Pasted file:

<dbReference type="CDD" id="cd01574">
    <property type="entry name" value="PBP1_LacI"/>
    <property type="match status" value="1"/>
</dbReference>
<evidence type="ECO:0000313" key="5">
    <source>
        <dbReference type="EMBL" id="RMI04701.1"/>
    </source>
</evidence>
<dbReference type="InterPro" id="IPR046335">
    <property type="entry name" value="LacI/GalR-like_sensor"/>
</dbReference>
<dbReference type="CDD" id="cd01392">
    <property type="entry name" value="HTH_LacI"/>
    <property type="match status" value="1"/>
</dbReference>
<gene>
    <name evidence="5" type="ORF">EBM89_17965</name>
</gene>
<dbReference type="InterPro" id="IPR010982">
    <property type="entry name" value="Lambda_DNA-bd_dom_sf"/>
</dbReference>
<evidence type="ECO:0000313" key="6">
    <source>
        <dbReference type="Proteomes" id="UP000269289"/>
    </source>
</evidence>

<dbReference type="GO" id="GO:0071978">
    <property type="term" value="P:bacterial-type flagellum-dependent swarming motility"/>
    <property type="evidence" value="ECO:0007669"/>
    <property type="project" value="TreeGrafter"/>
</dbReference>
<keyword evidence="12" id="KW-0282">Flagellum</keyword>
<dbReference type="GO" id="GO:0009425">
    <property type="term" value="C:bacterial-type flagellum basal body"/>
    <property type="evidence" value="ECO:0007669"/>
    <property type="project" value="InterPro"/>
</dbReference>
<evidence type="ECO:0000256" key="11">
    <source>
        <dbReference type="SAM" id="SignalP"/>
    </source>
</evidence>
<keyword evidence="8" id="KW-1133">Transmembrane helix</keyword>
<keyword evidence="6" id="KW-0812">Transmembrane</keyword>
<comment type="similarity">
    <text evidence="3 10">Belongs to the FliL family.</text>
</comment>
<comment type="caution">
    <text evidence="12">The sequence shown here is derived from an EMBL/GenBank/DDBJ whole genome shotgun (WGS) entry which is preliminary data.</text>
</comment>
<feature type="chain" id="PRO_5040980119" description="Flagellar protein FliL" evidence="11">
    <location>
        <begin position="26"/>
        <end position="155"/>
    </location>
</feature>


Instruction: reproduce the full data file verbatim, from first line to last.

<dbReference type="CDD" id="cd01574">
    <property type="entry name" value="PBP1_LacI"/>
    <property type="match status" value="1"/>
</dbReference>
<evidence type="ECO:0000313" key="5">
    <source>
        <dbReference type="EMBL" id="RMI04701.1"/>
    </source>
</evidence>
<dbReference type="InterPro" id="IPR046335">
    <property type="entry name" value="LacI/GalR-like_sensor"/>
</dbReference>
<dbReference type="CDD" id="cd01392">
    <property type="entry name" value="HTH_LacI"/>
    <property type="match status" value="1"/>
</dbReference>
<gene>
    <name evidence="5" type="ORF">EBM89_17965</name>
</gene>
<dbReference type="InterPro" id="IPR010982">
    <property type="entry name" value="Lambda_DNA-bd_dom_sf"/>
</dbReference>
<evidence type="ECO:0000313" key="6">
    <source>
        <dbReference type="Proteomes" id="UP000269289"/>
    </source>
</evidence>

<dbReference type="GO" id="GO:0071978">
    <property type="term" value="P:bacterial-type flagellum-dependent swarming motility"/>
    <property type="evidence" value="ECO:0007669"/>
    <property type="project" value="TreeGrafter"/>
</dbReference>
<keyword evidence="12" id="KW-0282">Flagellum</keyword>
<dbReference type="GO" id="GO:0009425">
    <property type="term" value="C:bacterial-type flagellum basal body"/>
    <property type="evidence" value="ECO:0007669"/>
    <property type="project" value="InterPro"/>
</dbReference>
<evidence type="ECO:0000256" key="11">
    <source>
        <dbReference type="SAM" id="SignalP"/>
    </source>
</evidence>
<keyword evidence="8" id="KW-1133">Transmembrane helix</keyword>
<keyword evidence="6" id="KW-0812">Transmembrane</keyword>
<comment type="similarity">
    <text evidence="3 10">Belongs to the FliL family.</text>
</comment>
<comment type="caution">
    <text evidence="12">The sequence shown here is derived from an EMBL/GenBank/DDBJ whole genome shotgun (WGS) entry which is preliminary data.</text>
</comment>
<feature type="chain" id="PRO_5040980119" description="Flagellar protein FliL" evidence="11">
    <location>
        <begin position="26"/>
        <end position="155"/>
    </location>
</feature>